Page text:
Thank you for being with me on this journey through the gardening year. I hope you have enjoyed reading my articles as much as I have enjoyed writing them. Of course, now that we are in the autumn-winter seasons, we still have to think about our plants. This is the time to stand back and take a good hard look at the garden. Are you satisfied with how it looks? Are some plants doing better in one spot than in another place? Anything overgrown? Well, now is the time to take care of all that.
Dig out anything that looks old. When you cut a twig from the plant, if it is brown and woody, off it goes, as the plant won’t come back properly. Make room for new ones. Thin out really thick bushes and plant boxes, if something has become really large, maybe transferring it into a bigger pot with good mulch and fertiliser will be a good idea. Splitting the plant carefully before replanting will also encourage regrowth and you will have the benefit of even sturdier plants in the new season.
If you have a large garden, rake any leaves and spread them out under trees and large bushes to mulch down. When it rains, dig them a bit to break up the leaves so they decompose faster. I dig fallen leaves in pots into the soil, spread good fertiliser over that and dig a bit more. I never have to do anything more during the winter months until spring comes along. Pots should be checked carefully; anything looking remotely nasty has to come out. Wilted plants and odd colours all need a careful going over. In general, Mediterranean plants prefer good drainage. In winter it tends to be wet, with waterlogged soil that often leads to their downfall, so try to move plants around if you see they are getting sodden.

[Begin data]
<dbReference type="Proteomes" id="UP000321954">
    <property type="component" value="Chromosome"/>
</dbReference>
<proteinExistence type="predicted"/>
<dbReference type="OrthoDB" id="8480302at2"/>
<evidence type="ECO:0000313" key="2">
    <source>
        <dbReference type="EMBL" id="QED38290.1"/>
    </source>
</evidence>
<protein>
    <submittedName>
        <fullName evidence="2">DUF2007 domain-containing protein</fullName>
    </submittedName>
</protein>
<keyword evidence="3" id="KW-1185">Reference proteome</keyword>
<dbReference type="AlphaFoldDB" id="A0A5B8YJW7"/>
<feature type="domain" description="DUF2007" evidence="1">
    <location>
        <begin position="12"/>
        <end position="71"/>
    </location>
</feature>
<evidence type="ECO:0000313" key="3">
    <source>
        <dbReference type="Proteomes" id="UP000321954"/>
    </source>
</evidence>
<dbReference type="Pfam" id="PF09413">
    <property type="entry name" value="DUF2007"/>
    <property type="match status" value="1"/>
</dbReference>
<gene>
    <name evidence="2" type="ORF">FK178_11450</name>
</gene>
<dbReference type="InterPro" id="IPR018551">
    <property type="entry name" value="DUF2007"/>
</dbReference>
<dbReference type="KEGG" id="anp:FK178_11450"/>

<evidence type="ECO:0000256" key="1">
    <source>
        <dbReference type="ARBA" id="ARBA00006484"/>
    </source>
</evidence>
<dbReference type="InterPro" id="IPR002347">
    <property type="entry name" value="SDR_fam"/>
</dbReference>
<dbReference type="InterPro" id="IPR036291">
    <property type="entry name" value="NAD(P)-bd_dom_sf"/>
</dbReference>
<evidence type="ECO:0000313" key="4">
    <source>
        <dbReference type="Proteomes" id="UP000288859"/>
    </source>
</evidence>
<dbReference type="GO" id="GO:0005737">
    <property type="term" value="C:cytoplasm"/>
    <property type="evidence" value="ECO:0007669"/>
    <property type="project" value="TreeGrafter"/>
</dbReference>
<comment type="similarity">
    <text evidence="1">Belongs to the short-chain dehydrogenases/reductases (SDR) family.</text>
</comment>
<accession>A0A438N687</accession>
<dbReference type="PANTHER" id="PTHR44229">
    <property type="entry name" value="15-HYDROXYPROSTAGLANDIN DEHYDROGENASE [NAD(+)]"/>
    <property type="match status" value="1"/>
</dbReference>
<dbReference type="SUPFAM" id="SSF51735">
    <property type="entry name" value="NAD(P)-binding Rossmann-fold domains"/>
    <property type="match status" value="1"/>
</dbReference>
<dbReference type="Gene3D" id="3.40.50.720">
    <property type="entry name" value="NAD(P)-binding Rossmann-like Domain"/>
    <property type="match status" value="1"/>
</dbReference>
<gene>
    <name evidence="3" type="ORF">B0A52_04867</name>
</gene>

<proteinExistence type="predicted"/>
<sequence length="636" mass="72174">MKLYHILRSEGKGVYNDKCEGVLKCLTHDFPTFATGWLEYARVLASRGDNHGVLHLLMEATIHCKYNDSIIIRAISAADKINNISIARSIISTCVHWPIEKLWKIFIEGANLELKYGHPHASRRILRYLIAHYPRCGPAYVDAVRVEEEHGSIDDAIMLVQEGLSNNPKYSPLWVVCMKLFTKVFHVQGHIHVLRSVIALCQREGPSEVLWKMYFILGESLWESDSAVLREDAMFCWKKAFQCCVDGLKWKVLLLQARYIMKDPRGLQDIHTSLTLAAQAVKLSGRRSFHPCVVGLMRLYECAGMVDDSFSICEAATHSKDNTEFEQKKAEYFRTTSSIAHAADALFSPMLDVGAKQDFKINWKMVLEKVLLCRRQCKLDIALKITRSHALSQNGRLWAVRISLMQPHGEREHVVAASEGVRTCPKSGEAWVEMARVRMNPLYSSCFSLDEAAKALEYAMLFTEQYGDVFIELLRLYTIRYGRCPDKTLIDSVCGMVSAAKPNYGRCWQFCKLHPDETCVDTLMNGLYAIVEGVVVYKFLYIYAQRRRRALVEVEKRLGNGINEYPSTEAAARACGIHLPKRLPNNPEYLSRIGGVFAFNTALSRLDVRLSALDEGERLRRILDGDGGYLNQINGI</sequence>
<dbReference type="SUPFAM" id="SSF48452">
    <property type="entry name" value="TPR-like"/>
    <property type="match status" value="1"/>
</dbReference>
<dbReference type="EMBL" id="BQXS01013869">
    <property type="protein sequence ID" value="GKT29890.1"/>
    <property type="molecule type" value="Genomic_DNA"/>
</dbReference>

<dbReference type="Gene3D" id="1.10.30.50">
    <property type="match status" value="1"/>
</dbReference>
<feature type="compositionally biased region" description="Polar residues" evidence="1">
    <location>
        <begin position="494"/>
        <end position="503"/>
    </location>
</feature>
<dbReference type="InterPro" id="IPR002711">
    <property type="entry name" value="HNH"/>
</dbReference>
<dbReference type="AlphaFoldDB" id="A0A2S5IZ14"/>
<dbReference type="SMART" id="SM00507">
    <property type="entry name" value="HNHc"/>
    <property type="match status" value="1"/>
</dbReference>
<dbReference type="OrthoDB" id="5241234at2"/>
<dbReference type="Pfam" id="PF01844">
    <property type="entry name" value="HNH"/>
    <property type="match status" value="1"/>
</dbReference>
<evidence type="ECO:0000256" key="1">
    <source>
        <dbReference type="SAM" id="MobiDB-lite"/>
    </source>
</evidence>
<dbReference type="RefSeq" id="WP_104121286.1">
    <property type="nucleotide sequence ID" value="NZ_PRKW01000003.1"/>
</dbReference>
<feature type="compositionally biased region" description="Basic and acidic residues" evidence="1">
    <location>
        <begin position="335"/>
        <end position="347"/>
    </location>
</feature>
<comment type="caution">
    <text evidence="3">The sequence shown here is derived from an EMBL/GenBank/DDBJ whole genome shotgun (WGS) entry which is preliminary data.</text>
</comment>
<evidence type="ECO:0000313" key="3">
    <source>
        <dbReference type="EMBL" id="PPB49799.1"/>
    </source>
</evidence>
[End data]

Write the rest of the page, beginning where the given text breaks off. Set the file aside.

I have spread cut palm tree leaves over those plants I can’t move out of the rain. You will be surprised how effective this is in keeping them relatively dry. Be prepared to experiment, as many plants can surprise you with their toughness. As I have said many times before, don’t be afraid to move plants around if they don’t thrive where you first plant them. Look and learn from your plants – gardening is a lifelong process.
Always look for indigenous plants, especially those which attract bees, our best friend. There is a lot to do in winter to make sure our bursts of colour will be fresh and beautiful in the spring. It’s a lot of common sense mixed with know-how.
If you have any questions, please get in touch with me. All the best… I look forward to seeing you again in 2020. Where has this year gone!
Alia Babapulle – Interior and Exterior Designer Tel. (+34) 616 670 975 · firstname.lastname@example.org